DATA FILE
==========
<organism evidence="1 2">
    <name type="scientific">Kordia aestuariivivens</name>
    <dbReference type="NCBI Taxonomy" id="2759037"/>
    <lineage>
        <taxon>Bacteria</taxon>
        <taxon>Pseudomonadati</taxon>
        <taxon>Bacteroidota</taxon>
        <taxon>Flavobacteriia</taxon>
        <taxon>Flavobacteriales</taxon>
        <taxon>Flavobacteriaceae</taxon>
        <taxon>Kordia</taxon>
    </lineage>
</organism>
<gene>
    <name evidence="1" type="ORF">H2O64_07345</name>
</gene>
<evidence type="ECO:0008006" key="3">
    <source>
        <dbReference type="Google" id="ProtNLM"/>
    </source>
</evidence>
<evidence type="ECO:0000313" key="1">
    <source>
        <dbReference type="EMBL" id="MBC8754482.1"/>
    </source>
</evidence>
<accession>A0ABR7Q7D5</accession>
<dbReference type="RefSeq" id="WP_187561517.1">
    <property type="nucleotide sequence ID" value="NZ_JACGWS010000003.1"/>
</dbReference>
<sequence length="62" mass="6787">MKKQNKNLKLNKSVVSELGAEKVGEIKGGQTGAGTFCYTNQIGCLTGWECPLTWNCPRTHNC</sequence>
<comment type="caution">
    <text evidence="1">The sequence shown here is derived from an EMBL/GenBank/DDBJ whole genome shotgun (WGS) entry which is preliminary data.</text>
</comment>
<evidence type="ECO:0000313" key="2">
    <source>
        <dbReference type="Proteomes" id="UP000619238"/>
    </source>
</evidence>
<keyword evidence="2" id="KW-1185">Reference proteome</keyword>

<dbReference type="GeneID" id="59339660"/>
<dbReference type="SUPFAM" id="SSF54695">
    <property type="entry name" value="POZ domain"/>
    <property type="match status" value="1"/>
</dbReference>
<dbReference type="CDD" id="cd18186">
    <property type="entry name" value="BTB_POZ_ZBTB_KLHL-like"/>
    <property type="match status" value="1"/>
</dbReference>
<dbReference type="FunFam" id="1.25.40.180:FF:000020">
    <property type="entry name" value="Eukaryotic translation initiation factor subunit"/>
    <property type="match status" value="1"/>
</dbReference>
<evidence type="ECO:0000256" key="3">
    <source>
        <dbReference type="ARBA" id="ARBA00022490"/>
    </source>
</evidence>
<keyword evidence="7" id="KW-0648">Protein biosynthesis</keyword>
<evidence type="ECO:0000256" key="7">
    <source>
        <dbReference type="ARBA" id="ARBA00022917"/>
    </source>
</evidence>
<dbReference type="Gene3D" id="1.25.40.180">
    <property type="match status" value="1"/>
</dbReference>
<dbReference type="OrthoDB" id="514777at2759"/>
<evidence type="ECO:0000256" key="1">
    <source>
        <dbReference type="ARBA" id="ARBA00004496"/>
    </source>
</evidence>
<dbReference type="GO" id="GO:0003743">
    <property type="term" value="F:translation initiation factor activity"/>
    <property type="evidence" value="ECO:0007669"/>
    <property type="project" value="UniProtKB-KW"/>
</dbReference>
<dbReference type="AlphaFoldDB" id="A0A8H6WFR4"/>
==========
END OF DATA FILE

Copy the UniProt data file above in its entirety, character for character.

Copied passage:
<organism evidence="1 2">
    <name type="scientific">Kordia aestuariivivens</name>
    <dbReference type="NCBI Taxonomy" id="2759037"/>
    <lineage>
        <taxon>Bacteria</taxon>
        <taxon>Pseudomonadati</taxon>
        <taxon>Bacteroidota</taxon>
        <taxon>Flavobacteriia</taxon>
        <taxon>Flavobacteriales</taxon>
        <taxon>Flavobacteriaceae</taxon>
        <taxon>Kordia</taxon>
    </lineage>
</organism>
<gene>
    <name evidence="1" type="ORF">H2O64_07345</name>
</gene>
<evidence type="ECO:0008006" key="3">
    <source>
        <dbReference type="Google" id="ProtNLM"/>
    </source>
</evidence>
<evidence type="ECO:0000313" key="1">
    <source>
        <dbReference type="EMBL" id="MBC8754482.1"/>
    </source>
</evidence>
<accession>A0ABR7Q7D5</accession>
<dbReference type="RefSeq" id="WP_187561517.1">
    <property type="nucleotide sequence ID" value="NZ_JACGWS010000003.1"/>
</dbReference>
<sequence length="62" mass="6787">MKKQNKNLKLNKSVVSELGAEKVGEIKGGQTGAGTFCYTNQIGCLTGWECPLTWNCPRTHNC</sequence>
<comment type="caution">
    <text evidence="1">The sequence shown here is derived from an EMBL/GenBank/DDBJ whole genome shotgun (WGS) entry which is preliminary data.</text>
</comment>
<evidence type="ECO:0000313" key="2">
    <source>
        <dbReference type="Proteomes" id="UP000619238"/>
    </source>
</evidence>
<keyword evidence="2" id="KW-1185">Reference proteome</keyword>

<dbReference type="GeneID" id="59339660"/>
<dbReference type="SUPFAM" id="SSF54695">
    <property type="entry name" value="POZ domain"/>
    <property type="match status" value="1"/>
</dbReference>
<dbReference type="CDD" id="cd18186">
    <property type="entry name" value="BTB_POZ_ZBTB_KLHL-like"/>
    <property type="match status" value="1"/>
</dbReference>
<dbReference type="FunFam" id="1.25.40.180:FF:000020">
    <property type="entry name" value="Eukaryotic translation initiation factor subunit"/>
    <property type="match status" value="1"/>
</dbReference>
<evidence type="ECO:0000256" key="3">
    <source>
        <dbReference type="ARBA" id="ARBA00022490"/>
    </source>
</evidence>
<keyword evidence="7" id="KW-0648">Protein biosynthesis</keyword>
<evidence type="ECO:0000256" key="7">
    <source>
        <dbReference type="ARBA" id="ARBA00022917"/>
    </source>
</evidence>
<dbReference type="Gene3D" id="1.25.40.180">
    <property type="match status" value="1"/>
</dbReference>
<dbReference type="OrthoDB" id="514777at2759"/>
<evidence type="ECO:0000256" key="1">
    <source>
        <dbReference type="ARBA" id="ARBA00004496"/>
    </source>
</evidence>
<dbReference type="GO" id="GO:0003743">
    <property type="term" value="F:translation initiation factor activity"/>
    <property type="evidence" value="ECO:0007669"/>
    <property type="project" value="UniProtKB-KW"/>
</dbReference>
<dbReference type="AlphaFoldDB" id="A0A8H6WFR4"/>